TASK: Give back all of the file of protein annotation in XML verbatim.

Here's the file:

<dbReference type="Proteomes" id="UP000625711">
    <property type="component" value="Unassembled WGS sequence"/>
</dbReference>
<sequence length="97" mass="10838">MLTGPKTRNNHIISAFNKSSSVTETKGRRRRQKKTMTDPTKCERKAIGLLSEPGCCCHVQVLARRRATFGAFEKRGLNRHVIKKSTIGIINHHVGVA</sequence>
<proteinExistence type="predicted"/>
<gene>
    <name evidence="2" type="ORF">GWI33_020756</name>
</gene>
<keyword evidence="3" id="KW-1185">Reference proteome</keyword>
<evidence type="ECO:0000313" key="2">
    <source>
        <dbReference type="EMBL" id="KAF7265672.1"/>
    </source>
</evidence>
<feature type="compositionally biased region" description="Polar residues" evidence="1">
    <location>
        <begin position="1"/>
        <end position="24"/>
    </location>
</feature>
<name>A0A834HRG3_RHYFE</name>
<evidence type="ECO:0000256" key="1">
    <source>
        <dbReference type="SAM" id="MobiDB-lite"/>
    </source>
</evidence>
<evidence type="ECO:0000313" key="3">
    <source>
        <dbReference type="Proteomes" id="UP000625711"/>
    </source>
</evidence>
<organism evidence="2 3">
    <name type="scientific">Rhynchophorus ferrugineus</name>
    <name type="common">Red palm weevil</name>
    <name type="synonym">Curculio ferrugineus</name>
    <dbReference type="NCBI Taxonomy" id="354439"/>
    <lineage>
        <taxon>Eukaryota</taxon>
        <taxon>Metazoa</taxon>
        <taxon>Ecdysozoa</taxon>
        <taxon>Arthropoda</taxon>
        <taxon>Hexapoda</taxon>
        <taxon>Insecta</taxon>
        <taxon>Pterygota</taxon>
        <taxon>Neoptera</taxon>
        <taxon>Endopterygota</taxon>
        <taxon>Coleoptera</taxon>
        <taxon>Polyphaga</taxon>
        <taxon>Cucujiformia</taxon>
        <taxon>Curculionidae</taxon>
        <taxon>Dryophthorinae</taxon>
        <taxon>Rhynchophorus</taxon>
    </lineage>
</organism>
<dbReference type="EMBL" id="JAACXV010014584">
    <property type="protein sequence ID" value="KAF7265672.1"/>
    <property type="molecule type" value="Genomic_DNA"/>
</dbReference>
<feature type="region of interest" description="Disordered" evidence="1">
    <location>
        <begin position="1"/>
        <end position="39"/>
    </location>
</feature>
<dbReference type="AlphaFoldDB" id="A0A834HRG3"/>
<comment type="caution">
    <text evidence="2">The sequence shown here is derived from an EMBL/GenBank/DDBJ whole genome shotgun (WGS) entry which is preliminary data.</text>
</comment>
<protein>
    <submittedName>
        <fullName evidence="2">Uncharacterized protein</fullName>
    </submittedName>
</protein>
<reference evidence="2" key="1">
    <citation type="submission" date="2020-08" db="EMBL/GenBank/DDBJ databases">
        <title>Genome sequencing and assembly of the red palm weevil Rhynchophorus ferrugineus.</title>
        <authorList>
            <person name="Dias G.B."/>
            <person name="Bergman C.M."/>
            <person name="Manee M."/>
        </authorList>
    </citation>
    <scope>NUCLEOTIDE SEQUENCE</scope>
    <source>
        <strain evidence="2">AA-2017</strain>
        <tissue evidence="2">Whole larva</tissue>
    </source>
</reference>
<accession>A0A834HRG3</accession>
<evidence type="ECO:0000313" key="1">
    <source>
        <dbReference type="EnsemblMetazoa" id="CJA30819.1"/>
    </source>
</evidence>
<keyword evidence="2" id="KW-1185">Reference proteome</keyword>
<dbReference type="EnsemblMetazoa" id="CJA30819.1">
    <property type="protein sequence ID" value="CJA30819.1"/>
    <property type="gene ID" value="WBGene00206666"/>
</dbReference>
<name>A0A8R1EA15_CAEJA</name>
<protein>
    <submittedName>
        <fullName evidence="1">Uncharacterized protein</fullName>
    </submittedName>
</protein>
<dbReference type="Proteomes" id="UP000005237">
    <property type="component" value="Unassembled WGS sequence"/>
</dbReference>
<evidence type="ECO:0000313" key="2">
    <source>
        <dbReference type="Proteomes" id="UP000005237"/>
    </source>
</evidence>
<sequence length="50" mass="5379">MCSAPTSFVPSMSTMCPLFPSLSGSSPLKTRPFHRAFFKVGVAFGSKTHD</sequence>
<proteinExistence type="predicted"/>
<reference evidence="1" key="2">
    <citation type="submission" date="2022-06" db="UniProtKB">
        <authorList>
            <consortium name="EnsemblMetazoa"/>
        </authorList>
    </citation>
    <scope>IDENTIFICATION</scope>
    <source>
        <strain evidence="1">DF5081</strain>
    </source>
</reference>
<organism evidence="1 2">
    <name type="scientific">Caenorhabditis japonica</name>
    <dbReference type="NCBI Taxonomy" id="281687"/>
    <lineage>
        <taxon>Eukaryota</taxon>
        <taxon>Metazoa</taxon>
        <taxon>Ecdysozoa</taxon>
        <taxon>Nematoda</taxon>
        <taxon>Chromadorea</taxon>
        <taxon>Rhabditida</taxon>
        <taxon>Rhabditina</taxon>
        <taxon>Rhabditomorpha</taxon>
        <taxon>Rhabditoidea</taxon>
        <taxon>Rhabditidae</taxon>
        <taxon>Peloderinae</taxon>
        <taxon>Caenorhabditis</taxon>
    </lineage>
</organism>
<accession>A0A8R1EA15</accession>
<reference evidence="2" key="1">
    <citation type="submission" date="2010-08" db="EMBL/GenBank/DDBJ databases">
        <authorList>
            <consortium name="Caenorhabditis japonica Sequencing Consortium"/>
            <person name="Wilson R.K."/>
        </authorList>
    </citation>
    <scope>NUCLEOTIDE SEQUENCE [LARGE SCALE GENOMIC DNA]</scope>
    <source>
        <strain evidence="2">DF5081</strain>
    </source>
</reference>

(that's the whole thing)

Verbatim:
<dbReference type="Proteomes" id="UP000625711">
    <property type="component" value="Unassembled WGS sequence"/>
</dbReference>
<sequence length="97" mass="10838">MLTGPKTRNNHIISAFNKSSSVTETKGRRRRQKKTMTDPTKCERKAIGLLSEPGCCCHVQVLARRRATFGAFEKRGLNRHVIKKSTIGIINHHVGVA</sequence>
<proteinExistence type="predicted"/>
<gene>
    <name evidence="2" type="ORF">GWI33_020756</name>
</gene>
<keyword evidence="3" id="KW-1185">Reference proteome</keyword>
<evidence type="ECO:0000313" key="2">
    <source>
        <dbReference type="EMBL" id="KAF7265672.1"/>
    </source>
</evidence>
<feature type="compositionally biased region" description="Polar residues" evidence="1">
    <location>
        <begin position="1"/>
        <end position="24"/>
    </location>
</feature>
<name>A0A834HRG3_RHYFE</name>
<evidence type="ECO:0000256" key="1">
    <source>
        <dbReference type="SAM" id="MobiDB-lite"/>
    </source>
</evidence>
<evidence type="ECO:0000313" key="3">
    <source>
        <dbReference type="Proteomes" id="UP000625711"/>
    </source>
</evidence>
<organism evidence="2 3">
    <name type="scientific">Rhynchophorus ferrugineus</name>
    <name type="common">Red palm weevil</name>
    <name type="synonym">Curculio ferrugineus</name>
    <dbReference type="NCBI Taxonomy" id="354439"/>
    <lineage>
        <taxon>Eukaryota</taxon>
        <taxon>Metazoa</taxon>
        <taxon>Ecdysozoa</taxon>
        <taxon>Arthropoda</taxon>
        <taxon>Hexapoda</taxon>
        <taxon>Insecta</taxon>
        <taxon>Pterygota</taxon>
        <taxon>Neoptera</taxon>
        <taxon>Endopterygota</taxon>
        <taxon>Coleoptera</taxon>
        <taxon>Polyphaga</taxon>
        <taxon>Cucujiformia</taxon>
        <taxon>Curculionidae</taxon>
        <taxon>Dryophthorinae</taxon>
        <taxon>Rhynchophorus</taxon>
    </lineage>
</organism>
<dbReference type="EMBL" id="JAACXV010014584">
    <property type="protein sequence ID" value="KAF7265672.1"/>
    <property type="molecule type" value="Genomic_DNA"/>
</dbReference>
<feature type="region of interest" description="Disordered" evidence="1">
    <location>
        <begin position="1"/>
        <end position="39"/>
    </location>
</feature>
<dbReference type="AlphaFoldDB" id="A0A834HRG3"/>
<comment type="caution">
    <text evidence="2">The sequence shown here is derived from an EMBL/GenBank/DDBJ whole genome shotgun (WGS) entry which is preliminary data.</text>
</comment>
<protein>
    <submittedName>
        <fullName evidence="2">Uncharacterized protein</fullName>
    </submittedName>
</protein>
<reference evidence="2" key="1">
    <citation type="submission" date="2020-08" db="EMBL/GenBank/DDBJ databases">
        <title>Genome sequencing and assembly of the red palm weevil Rhynchophorus ferrugineus.</title>
        <authorList>
            <person name="Dias G.B."/>
            <person name="Bergman C.M."/>
            <person name="Manee M."/>
        </authorList>
    </citation>
    <scope>NUCLEOTIDE SEQUENCE</scope>
    <source>
        <strain evidence="2">AA-2017</strain>
        <tissue evidence="2">Whole larva</tissue>
    </source>
</reference>
<accession>A0A834HRG3</accession>
<evidence type="ECO:0000313" key="1">
    <source>
        <dbReference type="EnsemblMetazoa" id="CJA30819.1"/>
    </source>
</evidence>
<keyword evidence="2" id="KW-1185">Reference proteome</keyword>
<dbReference type="EnsemblMetazoa" id="CJA30819.1">
    <property type="protein sequence ID" value="CJA30819.1"/>
    <property type="gene ID" value="WBGene00206666"/>
</dbReference>
<name>A0A8R1EA15_CAEJA</name>
<protein>
    <submittedName>
        <fullName evidence="1">Uncharacterized protein</fullName>
    </submittedName>
</protein>
<dbReference type="Proteomes" id="UP000005237">
    <property type="component" value="Unassembled WGS sequence"/>
</dbReference>
<evidence type="ECO:0000313" key="2">
    <source>
        <dbReference type="Proteomes" id="UP000005237"/>
    </source>
</evidence>
<sequence length="50" mass="5379">MCSAPTSFVPSMSTMCPLFPSLSGSSPLKTRPFHRAFFKVGVAFGSKTHD</sequence>
<proteinExistence type="predicted"/>
<reference evidence="1" key="2">
    <citation type="submission" date="2022-06" db="UniProtKB">
        <authorList>
            <consortium name="EnsemblMetazoa"/>
        </authorList>
    </citation>
    <scope>IDENTIFICATION</scope>
    <source>
        <strain evidence="1">DF5081</strain>
    </source>
</reference>
<organism evidence="1 2">
    <name type="scientific">Caenorhabditis japonica</name>
    <dbReference type="NCBI Taxonomy" id="281687"/>
    <lineage>
        <taxon>Eukaryota</taxon>
        <taxon>Metazoa</taxon>
        <taxon>Ecdysozoa</taxon>
        <taxon>Nematoda</taxon>
        <taxon>Chromadorea</taxon>
        <taxon>Rhabditida</taxon>
        <taxon>Rhabditina</taxon>
        <taxon>Rhabditomorpha</taxon>
        <taxon>Rhabditoidea</taxon>
        <taxon>Rhabditidae</taxon>
        <taxon>Peloderinae</taxon>
        <taxon>Caenorhabditis</taxon>
    </lineage>
</organism>
<accession>A0A8R1EA15</accession>
<reference evidence="2" key="1">
    <citation type="submission" date="2010-08" db="EMBL/GenBank/DDBJ databases">
        <authorList>
            <consortium name="Caenorhabditis japonica Sequencing Consortium"/>
            <person name="Wilson R.K."/>
        </authorList>
    </citation>
    <scope>NUCLEOTIDE SEQUENCE [LARGE SCALE GENOMIC DNA]</scope>
    <source>
        <strain evidence="2">DF5081</strain>
    </source>
</reference>